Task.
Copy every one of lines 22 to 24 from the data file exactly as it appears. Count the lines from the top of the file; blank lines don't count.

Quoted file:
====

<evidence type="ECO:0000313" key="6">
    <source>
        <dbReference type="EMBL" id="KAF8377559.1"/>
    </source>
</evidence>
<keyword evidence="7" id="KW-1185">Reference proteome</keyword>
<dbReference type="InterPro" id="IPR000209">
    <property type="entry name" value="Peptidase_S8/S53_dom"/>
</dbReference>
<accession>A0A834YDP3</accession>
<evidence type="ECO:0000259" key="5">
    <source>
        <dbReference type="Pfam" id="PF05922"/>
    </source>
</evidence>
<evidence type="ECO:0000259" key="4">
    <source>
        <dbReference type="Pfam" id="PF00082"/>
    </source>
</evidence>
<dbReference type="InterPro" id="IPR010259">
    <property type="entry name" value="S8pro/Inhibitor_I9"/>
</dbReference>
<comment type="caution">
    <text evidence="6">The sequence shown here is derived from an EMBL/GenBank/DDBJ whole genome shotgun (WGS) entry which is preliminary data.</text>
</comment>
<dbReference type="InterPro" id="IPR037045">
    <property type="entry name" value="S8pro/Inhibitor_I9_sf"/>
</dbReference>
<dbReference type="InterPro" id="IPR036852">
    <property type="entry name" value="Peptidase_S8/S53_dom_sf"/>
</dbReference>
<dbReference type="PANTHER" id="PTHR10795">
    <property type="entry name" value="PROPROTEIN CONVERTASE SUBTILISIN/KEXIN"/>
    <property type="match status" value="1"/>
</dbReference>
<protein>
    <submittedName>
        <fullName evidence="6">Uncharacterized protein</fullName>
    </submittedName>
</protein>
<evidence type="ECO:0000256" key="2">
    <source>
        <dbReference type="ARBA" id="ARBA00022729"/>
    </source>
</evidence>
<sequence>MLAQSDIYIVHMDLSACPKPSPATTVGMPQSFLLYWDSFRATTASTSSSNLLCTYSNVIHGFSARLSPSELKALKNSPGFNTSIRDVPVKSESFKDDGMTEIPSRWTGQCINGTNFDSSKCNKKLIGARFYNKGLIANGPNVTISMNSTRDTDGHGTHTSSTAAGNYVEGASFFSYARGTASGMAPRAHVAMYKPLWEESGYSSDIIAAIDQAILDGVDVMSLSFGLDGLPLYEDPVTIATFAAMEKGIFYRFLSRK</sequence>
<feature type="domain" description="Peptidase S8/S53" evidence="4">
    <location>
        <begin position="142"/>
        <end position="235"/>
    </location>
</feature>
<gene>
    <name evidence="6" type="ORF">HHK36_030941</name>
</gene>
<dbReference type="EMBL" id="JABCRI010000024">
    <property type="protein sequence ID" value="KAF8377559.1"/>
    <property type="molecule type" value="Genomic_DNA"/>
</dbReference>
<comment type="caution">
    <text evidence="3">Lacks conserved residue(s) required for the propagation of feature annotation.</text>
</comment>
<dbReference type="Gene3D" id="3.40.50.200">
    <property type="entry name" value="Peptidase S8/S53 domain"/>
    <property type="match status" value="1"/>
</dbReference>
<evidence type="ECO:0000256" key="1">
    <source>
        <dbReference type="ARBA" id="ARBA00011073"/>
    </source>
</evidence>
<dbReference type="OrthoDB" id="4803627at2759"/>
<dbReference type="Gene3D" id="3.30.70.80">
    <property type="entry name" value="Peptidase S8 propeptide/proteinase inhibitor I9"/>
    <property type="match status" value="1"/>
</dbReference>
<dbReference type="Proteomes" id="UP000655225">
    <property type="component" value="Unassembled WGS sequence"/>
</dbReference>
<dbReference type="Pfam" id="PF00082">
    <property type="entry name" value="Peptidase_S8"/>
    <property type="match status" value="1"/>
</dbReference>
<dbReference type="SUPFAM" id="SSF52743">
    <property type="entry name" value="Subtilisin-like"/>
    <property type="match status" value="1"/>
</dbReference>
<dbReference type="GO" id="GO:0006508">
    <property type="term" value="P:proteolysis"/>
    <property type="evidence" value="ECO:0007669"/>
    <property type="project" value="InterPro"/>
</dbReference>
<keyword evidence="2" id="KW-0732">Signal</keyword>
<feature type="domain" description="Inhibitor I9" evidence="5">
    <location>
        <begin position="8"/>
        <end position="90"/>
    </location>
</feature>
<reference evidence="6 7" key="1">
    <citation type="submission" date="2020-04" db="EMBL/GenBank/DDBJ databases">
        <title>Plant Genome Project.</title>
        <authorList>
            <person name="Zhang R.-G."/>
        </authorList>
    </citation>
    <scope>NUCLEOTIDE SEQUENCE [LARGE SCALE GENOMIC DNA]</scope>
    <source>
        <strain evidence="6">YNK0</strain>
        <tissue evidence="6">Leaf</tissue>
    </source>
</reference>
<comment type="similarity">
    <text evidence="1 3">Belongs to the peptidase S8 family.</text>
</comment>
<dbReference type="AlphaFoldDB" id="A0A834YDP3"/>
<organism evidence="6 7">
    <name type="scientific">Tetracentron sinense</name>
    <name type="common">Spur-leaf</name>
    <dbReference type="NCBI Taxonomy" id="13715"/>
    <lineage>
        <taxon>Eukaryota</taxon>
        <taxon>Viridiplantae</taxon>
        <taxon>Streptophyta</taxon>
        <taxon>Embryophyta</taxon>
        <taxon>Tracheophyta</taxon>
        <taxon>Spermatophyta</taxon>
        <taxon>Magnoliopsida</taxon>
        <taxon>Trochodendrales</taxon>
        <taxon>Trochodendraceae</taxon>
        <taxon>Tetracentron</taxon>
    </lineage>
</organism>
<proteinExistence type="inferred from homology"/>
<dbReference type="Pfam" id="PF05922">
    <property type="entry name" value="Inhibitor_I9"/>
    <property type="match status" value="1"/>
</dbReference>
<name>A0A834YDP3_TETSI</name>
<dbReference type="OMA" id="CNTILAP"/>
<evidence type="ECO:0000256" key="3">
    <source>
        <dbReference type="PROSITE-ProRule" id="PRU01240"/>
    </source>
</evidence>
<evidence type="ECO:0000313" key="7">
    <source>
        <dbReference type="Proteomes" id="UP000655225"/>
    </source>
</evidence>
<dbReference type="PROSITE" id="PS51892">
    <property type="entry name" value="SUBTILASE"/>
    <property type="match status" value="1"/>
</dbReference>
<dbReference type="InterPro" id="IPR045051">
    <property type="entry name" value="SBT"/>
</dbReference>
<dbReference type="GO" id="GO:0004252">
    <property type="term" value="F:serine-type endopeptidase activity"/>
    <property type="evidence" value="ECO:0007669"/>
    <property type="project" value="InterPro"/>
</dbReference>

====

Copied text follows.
    <property type="entry name" value="S8pro/Inhibitor_I9"/>
</dbReference>
<comment type="caution">